In this new formulation, YouTube Stamper would be a feature that would allow users to create custom lists of timestamps to be saved to videos.

I created the below user flow map to define how a user might use the feature. Click for a larger image:

YouTube Stamper User Flow Map

From Wireframes to Design Prototypes

I built my first designs around testing the basic functionality of creating and updating custom timestamp lists, and how the feature can be integrated into the YouTube interface.

YouTube Stamper Wireframe 2YouTube Stamper Wireframe 2Design PrototypeDesign Prototype - OpenedDesign Prototype - Added Timestamps
  • Design prototypes created in Webflow to fully demonstrate timestamping functionality, including adding, editing, and removing timestamps.
  • In this design, there was a choice of two ways to add timestamps - either clicking the clock icon to automatically add a stamp at the currently playing location in the video, or manually adding time and description in the fields provided.

Usability Testing

To improve on the initial designs, usability testing was conducted with a group of random participants with the objective of answering the following questions:

  • Are users able to find and open the new Stamper feature?
  • Are users able to use the Stamper feature to create timestamps while watching a video?

The methodology for each test was as follows:

  1. Participants were invited to find and open the new feature, after which the purpose and functionality of the feature was explained.
  2. They were then asked to start playing the video - a “Hot Ones” interview - and asked to create timestamps for every moment in the video when the interviewee was asked a question, along with a description of what the question or topic was.
  3. Notes were taken as to their actions while performing the exercise, and follow-up questions were asked about pain points and feedback.

Usability Testing Results

A number of areas of improvement were identified as a result of the tests:

  • Most participants were not able to immediately identify where the new feature was, and had to be prompted in order to find it.
  • Almost all participants were observed to start clicking on the description field itself to try to edit timestamps, and were noted to be briefly frustrated when they realized they needed to click on the separate edit button itself.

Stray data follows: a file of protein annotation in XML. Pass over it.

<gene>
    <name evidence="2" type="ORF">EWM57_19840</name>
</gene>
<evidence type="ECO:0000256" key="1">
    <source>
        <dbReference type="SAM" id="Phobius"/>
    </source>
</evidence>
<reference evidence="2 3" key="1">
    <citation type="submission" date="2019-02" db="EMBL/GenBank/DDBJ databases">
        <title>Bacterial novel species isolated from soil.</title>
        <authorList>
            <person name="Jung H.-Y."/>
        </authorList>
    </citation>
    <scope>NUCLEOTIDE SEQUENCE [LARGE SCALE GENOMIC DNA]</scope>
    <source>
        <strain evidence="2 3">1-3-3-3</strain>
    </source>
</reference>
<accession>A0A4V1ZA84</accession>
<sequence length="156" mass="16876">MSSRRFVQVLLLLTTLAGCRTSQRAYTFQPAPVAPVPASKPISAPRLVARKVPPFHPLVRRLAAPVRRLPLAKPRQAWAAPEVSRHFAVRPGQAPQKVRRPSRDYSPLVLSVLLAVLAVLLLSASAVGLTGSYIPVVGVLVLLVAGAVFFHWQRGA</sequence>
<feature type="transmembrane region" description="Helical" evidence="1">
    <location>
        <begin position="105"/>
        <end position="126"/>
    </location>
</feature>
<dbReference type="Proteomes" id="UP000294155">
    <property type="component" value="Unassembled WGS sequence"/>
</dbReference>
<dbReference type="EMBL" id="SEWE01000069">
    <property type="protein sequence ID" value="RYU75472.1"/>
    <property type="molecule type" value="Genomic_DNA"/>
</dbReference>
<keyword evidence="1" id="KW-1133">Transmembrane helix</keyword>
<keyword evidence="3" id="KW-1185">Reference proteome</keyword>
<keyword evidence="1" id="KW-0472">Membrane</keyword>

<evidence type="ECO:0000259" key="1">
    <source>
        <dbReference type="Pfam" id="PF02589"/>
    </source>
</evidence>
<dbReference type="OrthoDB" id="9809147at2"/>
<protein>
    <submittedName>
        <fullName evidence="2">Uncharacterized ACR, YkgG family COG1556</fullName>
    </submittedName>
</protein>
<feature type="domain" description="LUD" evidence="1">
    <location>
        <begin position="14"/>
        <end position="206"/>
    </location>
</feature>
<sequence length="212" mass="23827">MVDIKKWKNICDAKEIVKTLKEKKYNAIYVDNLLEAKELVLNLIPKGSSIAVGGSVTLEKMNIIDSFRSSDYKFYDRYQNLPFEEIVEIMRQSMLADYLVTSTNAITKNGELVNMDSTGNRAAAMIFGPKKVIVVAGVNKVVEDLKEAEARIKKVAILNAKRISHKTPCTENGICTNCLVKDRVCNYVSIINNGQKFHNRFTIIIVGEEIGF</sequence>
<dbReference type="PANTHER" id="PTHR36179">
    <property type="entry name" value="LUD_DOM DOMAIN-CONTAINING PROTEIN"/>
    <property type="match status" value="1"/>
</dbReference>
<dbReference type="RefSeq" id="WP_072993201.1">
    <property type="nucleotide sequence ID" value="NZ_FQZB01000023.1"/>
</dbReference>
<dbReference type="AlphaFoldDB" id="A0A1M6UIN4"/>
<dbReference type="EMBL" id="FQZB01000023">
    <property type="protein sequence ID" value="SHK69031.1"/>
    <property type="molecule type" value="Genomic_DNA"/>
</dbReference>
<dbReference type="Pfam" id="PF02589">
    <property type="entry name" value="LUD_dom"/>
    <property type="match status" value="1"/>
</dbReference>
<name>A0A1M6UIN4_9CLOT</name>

• Participants almost always preferred using the auto-timestamp button rather than the manual entry fields, and some feedback was received suggesting that the manual fields were superfluous.

Iterated Designs

Back to Demo Video, showing iterated designs.

  • Control to open the feature modified for higher visibility, and to fit with YouTube’s own designs for elements such as live chats.
  • Timestamps can now be edited by simply double-clicking on the description or time.
  • Manual entry fields removed and auto-timestamp button given more prominence.

Next Steps and Thoughts

Given more time, the next step for this project would have been designing out timestamp list sharing/exporting.

The feature as designed is envisioned to automatically save timestamp lists and edits to local data or the user profile, but it may also be useful and desirable to have a way to share the saved timestamp lists with others.

With more time, I would wish to explore the best ways to add this feature to the interface.

This was a highly interesting project for me in terms of research and usability testing, mainly because the results on both steps caused me to significantly challenge and re-evaluate my previously held assumptions.

For the preliminary research, seeing how few people actually engaged with the embed video menu caused me to pivot my original design intentions to ones that would be useful to a wider audience of users.

For usability testing, seeing how people actually interacted with my interface caused me to re-evaluate what I thought was the most intuitive method of editing timestamps.

I think this was an excellent experience for me to work through, and an example of the power of user-focused design thinking to provide new and useful perspectives.

Grant Q. He
grhe@grantqh.comLinkedIn Icon